Friday, March 8, 2013

Sports Montages With Photoshop

I'm kind of getting into these sports montages using Adobe Photoshop CS6 (CS6).  Today's image is a continuation of the discussion from Wednesday's post.  One of the biggest comments I can make to start with is that the past few montages/digital painting cannot be sold.  For this one in particular I was a guess of the team photographer and shooting for pleasure.  Something fun to do after a day's work.  It's always better to be shooting rather than shooting products shots or photoshopping something.   At least being out in the field you get to stand, stretch, move and not become a lump in a chair staring into a box.  The reason this image can't be sold is that I didn't get a model release.  I can do whatever I want for my own pleasure.  I can post it on the blog because I'm using it to demonstrate a concept.  I can toss it onto my iPAD to be able to show it to friends.  I can show it to clients to give them an idea what it is that I do.  What I can't do with it is make money off it.  Without that model release the only way I might be able to make a buck off the image is to sell it to the guy in the image.  He**, I'd probably give him a copy just to get the model release.  I wouldn't do it as a routine matter, but if I thought I could make some change selling additional copies, it might be worth the "investment".  I don't know how many "fans" this guy has, and the fee they'd be willing to pay probably isn't very high.  With a model release the image is worth about $300.00 - $400.00.  Without it, a cup of coffee.  Just goes to demonstrate the old axiom that, if you're a serious photographer, trying to make a living, you should always have model releases in your gear bag.  And don't be afraid to ask to get them signed.  In fact, with the motocross images I did a couple weeks ago the plan would be to have samples of the work at the track and charge a "sitting" fee at the track, before agreeing to shoot the rider.  With the advent of smart phone based transactions (Square for example) it would be easy to charge a fee, get a model release signed, and leave the track with cash (charged fees) in hand.  Well, this is a photography blog, not one dedicated to how to make money.  So, to find out about today's image, hit the "Read More".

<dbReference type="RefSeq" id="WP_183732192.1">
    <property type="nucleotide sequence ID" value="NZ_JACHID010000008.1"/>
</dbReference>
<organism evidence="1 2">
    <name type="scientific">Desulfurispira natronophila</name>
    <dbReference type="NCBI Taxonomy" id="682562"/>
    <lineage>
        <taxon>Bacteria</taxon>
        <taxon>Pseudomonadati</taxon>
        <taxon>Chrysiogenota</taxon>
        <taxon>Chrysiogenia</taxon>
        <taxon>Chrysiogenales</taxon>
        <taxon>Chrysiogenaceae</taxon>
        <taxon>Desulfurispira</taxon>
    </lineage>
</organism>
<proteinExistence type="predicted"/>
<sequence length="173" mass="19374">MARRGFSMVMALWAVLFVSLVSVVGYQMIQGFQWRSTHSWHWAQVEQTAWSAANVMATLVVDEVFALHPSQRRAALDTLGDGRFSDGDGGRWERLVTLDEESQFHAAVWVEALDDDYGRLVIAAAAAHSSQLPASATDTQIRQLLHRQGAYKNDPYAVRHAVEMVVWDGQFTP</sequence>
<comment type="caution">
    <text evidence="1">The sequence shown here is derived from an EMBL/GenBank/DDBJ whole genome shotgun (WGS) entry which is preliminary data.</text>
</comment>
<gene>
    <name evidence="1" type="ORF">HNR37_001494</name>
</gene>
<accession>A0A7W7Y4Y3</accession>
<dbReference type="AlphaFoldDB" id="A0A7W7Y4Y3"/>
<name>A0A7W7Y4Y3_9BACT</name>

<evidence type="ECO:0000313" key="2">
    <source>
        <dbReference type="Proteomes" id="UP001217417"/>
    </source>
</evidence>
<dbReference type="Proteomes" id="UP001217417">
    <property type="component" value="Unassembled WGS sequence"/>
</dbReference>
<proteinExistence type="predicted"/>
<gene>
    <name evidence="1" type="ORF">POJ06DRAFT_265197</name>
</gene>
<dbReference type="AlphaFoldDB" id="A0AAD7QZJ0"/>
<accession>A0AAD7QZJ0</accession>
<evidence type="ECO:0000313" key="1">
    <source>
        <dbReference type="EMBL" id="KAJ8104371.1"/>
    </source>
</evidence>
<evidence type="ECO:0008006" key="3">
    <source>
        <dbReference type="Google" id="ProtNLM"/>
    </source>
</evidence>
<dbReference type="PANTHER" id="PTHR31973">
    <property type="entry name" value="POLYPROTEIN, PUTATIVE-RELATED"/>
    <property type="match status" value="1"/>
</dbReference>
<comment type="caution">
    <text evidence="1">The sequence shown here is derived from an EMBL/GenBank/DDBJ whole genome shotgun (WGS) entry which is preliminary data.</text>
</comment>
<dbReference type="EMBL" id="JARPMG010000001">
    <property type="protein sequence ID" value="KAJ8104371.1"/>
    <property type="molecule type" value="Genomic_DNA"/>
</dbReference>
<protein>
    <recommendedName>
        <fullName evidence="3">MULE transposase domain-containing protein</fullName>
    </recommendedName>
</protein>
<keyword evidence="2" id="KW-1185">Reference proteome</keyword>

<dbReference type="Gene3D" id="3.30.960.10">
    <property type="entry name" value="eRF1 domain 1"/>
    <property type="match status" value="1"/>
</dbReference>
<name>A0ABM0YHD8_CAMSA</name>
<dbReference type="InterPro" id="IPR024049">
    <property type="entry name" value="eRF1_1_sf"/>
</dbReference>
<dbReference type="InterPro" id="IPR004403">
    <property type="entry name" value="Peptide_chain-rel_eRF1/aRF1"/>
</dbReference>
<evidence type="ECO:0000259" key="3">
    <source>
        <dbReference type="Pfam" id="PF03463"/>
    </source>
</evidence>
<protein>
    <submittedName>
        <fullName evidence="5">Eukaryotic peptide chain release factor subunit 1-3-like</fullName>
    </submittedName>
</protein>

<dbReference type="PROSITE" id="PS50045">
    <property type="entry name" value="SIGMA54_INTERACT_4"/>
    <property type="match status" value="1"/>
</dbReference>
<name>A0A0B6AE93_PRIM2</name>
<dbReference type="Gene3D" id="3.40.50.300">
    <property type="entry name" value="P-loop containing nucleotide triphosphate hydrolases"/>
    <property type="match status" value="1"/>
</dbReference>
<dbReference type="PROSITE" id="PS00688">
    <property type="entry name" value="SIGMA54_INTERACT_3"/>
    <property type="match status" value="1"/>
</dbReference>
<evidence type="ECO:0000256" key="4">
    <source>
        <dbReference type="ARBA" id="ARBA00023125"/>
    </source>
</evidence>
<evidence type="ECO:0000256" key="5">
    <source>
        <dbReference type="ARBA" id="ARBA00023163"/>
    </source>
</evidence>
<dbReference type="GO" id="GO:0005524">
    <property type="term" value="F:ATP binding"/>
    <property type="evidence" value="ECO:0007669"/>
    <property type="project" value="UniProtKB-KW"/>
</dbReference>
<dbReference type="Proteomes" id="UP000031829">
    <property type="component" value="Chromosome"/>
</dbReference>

Today we'll go through the steps I use to make this type of image.  I use Adobe Photoshop Lightroom 4 as my DAM (Digital Asset Management) application, so I start there.  The first step is to find the "hero shot".  The one that everything else will be focused around.  From that shot some basic decisions can be made.  What colors will be included, what the supporting shots will be, what sort of brushes will work best to produce the cloud (or halo) around the hero, etc.  The set of shots are then opened in the Develop Module (D) and any adjustments are made to the hero shot.  The supporting shots are hen synchronized to the shot to produce consistent  colors, vibrancy, sharpness and exposure.

In Photoshop CS6 the first thing to do is to open a blank "canvas" at the size you want to sell the native print at.  Typically, for me, that's a 16 x 20 at 240 PPI, white background.  Once that's set I'll start bring in the shots.

The first shot is that hero shot.  I bring it into CS6 and grab the Quick Selection Tool (W).  I'll draw through the head shot and down into the torso.  You don't have to get everything below the shoulders.  That'll just be masked away anyway.  Once the Selection is made I'll save it (Select/Save Selection).  It's a habit, but it's a habit that's saved my butt more than once.  With the Selection still active, just click on the New Layer Mask (looks like a front loading washing machine at the bottom of the Layers Panel [top if you're using Adobe Photoshop Elements 11]).  That produces a Layer Mask and drops out the background.  The only "edge prep" I do when doing one of these montages is a one pixel feather.  I'll use Free Transform (T) if necessary and size and move the hero into position. 

Once the hero is in position I'll start making Layers under the Layer containing the hero.  I'll make a separate Layer for each color and type of Brush (B) I'll use and label each as I go (i.e. Maroon Clouds, Green Fire, Grey Green Grunge).  This gives me an idea what color and what type of Brush (B) I used to create the background effect.  This stage can be six to ten Layers deep. 

With the base image settled I'll start bringing in the supporting images.  I'll cut the out using a Selection and Mask for each one.  Each typically gets a Free Transform applied with the Shift Key held down to constrain proportions. 

Each image of the person gets a Layer Mask and other Brushes are used to cut away and/or soften the outside edges.  By using Layer Masks you can go back and forth by switching the foreground and background colors from Black to White and back. 

It's a fun technique.  Try it.